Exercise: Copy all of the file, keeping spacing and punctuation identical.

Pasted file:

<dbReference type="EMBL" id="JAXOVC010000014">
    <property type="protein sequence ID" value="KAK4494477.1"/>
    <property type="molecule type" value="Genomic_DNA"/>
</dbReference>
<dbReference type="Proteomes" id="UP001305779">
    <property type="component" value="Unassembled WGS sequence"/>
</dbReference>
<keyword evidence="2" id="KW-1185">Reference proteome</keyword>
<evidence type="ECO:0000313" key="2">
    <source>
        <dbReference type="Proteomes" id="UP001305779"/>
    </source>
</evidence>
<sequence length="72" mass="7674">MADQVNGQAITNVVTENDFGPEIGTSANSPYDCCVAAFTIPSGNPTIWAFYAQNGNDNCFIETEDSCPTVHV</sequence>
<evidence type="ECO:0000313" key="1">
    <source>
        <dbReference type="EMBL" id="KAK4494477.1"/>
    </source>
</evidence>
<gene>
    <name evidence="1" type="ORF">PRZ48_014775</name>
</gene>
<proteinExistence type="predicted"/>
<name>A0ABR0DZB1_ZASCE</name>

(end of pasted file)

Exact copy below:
<dbReference type="EMBL" id="JAXOVC010000014">
    <property type="protein sequence ID" value="KAK4494477.1"/>
    <property type="molecule type" value="Genomic_DNA"/>
</dbReference>
<dbReference type="Proteomes" id="UP001305779">
    <property type="component" value="Unassembled WGS sequence"/>
</dbReference>
<keyword evidence="2" id="KW-1185">Reference proteome</keyword>
<evidence type="ECO:0000313" key="2">
    <source>
        <dbReference type="Proteomes" id="UP001305779"/>
    </source>
</evidence>
<sequence length="72" mass="7674">MADQVNGQAITNVVTENDFGPEIGTSANSPYDCCVAAFTIPSGNPTIWAFYAQNGNDNCFIETEDSCPTVHV</sequence>
<evidence type="ECO:0000313" key="1">
    <source>
        <dbReference type="EMBL" id="KAK4494477.1"/>
    </source>
</evidence>
<gene>
    <name evidence="1" type="ORF">PRZ48_014775</name>
</gene>
<proteinExistence type="predicted"/>
<name>A0ABR0DZB1_ZASCE</name>